Florida Legislature Debates Teaching Evolution Alternatives

May 01, 2008 07:00 AM
by findingDulcinea Staff
Proposed legislation in Florida would require public schools to teach alternative theories of evolution. Critics feel it’s a veiled attempt to teach religion.

30-Second Summary

According to NPR, “Florida’s House and Senate have passed bills that would allow—or require—teachers to present alternative theories of how life evolved.” An agreement on the exact wording must be reached by May 2, 2008, when Florida’s legislature adjourns.

Some legislators question the motives behind the bill, fearing that the separation between church and state could be eroded if the bill should pass as is.

“Let’s be real clear on what it is that we’re actually voting about,” said Rep. Franklin Sands. “We’re voting about the separation of church and state. We’re voting about teaching religion in the schools. You can couch it any way you want.”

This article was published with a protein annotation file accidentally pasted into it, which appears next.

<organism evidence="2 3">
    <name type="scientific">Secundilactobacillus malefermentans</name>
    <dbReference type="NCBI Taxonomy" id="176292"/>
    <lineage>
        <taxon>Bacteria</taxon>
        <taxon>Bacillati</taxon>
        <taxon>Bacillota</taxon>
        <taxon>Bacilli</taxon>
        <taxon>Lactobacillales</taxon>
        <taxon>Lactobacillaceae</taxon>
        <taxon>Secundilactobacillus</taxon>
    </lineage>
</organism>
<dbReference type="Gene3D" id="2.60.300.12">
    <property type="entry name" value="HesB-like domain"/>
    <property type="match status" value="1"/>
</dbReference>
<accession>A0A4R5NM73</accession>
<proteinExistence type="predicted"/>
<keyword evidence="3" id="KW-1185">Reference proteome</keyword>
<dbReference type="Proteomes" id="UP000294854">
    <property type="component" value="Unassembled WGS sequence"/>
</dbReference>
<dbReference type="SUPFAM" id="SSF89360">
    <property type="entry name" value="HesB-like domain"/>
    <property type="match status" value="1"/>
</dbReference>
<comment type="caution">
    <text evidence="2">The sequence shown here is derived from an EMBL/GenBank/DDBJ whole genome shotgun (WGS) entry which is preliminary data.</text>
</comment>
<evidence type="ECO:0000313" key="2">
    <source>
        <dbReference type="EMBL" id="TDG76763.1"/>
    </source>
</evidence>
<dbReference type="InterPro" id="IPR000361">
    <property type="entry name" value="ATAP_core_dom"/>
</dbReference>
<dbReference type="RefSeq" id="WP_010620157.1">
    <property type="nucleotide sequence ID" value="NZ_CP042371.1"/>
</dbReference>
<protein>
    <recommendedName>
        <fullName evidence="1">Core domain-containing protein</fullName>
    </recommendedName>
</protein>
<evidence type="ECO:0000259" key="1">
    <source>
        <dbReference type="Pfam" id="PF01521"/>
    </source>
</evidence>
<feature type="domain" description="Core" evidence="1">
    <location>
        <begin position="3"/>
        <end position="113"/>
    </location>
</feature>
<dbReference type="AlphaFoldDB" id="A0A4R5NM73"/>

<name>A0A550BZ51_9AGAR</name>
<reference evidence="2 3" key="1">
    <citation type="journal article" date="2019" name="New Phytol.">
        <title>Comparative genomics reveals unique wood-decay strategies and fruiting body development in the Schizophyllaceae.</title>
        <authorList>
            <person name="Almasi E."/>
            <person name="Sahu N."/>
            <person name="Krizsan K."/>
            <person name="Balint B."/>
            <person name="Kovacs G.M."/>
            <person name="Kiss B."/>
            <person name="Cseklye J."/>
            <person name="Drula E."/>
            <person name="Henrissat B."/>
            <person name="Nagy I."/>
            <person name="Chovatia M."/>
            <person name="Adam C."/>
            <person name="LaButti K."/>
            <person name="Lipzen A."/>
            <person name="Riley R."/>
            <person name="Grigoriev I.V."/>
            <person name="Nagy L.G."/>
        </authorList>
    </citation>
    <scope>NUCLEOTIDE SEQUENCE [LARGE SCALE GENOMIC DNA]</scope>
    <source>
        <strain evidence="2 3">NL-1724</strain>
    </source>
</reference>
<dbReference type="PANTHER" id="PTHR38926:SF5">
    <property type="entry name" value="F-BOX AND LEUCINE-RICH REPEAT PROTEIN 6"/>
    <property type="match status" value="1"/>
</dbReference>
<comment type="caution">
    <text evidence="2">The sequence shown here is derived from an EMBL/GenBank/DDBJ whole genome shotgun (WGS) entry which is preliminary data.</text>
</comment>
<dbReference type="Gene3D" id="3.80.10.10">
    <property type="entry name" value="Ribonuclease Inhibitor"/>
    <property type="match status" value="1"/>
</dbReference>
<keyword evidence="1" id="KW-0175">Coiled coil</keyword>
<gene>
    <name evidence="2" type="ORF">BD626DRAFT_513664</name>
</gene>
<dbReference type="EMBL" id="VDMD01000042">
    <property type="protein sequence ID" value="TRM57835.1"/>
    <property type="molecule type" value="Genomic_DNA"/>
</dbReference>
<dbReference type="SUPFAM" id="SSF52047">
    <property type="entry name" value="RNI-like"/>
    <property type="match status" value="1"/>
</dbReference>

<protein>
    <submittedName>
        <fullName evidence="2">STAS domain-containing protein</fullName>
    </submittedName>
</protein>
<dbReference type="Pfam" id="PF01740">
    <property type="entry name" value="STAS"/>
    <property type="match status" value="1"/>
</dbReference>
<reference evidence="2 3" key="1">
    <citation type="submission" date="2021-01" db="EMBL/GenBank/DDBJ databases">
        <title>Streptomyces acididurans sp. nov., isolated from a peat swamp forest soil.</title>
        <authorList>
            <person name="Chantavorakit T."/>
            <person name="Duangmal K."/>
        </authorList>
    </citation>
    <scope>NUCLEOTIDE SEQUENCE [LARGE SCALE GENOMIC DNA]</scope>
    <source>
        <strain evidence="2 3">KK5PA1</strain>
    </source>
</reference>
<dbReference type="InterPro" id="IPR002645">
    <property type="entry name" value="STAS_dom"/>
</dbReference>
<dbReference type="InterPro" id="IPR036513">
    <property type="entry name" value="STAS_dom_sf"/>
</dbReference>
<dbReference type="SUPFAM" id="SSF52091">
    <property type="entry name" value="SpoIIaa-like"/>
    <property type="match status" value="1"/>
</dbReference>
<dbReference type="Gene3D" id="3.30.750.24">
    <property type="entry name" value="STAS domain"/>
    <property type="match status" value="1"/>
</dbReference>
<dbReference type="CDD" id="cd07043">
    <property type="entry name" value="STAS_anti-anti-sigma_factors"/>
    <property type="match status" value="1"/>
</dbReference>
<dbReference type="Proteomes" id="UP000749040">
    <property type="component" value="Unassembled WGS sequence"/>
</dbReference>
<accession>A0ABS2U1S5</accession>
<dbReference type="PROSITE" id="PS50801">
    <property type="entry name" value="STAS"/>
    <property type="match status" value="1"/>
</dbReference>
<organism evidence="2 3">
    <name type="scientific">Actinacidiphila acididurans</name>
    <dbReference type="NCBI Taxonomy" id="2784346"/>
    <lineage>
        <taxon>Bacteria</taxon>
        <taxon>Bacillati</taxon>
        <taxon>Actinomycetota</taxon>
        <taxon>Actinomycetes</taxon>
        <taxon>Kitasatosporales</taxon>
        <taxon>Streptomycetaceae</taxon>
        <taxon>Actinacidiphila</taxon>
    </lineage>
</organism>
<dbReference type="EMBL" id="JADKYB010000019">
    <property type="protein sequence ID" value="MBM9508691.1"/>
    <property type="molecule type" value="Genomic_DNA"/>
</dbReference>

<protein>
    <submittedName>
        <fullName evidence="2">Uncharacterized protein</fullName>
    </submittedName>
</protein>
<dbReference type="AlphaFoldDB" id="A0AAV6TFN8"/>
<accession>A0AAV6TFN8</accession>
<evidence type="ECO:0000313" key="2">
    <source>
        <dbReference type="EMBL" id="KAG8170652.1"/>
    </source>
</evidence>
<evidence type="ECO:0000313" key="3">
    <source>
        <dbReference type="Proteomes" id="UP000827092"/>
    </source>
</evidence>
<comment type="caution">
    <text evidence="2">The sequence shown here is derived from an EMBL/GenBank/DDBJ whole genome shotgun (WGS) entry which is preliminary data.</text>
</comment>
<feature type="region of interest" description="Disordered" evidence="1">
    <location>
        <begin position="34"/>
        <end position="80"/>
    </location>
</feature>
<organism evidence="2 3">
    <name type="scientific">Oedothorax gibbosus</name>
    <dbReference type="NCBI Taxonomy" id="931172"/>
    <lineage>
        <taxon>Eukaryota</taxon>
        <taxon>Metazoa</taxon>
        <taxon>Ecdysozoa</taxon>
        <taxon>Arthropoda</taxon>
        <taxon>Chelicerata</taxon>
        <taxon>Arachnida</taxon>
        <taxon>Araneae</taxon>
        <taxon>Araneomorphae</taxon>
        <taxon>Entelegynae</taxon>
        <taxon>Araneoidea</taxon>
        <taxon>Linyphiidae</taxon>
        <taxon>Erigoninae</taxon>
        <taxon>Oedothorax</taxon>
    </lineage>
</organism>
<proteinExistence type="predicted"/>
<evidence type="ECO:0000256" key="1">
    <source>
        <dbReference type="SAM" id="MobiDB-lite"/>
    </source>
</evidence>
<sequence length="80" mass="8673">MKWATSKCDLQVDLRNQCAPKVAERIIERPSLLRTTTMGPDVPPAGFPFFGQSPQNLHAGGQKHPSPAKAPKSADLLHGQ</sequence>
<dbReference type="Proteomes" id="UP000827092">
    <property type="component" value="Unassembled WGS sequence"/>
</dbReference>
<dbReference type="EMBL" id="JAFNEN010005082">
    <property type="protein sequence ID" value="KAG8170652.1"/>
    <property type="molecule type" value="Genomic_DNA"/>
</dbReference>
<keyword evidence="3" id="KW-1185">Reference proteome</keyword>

Other Florida lawmakers, including Rep. Alan Hays, R-Umatilla, are adamantly in favor of “critical analysis” of evolution in public school classrooms. “What this bill does is tell the teacher, go ahead and teach the theory of evolution and make sure your students … know that it is only a theory, it is not gospel law,” he said.

Critics worry that if the proposed legislation goes through, students will be presented with an unconstitutional merging of religion and science, particularly the theory of Intelligent Design. According to ABC News, Florida did not include the words “scientific theory of evolution” in its science teaching standards until February 2008. However, the phrase “scientific theory” still upsets some.

Headline Links: Evolution debate in Florida schools

Background Link: The “scientific theory” of evolution

Opinion & Analysis: Handling “the biggest question”

Related Topics: The Discovery Institute and Intelligent Design


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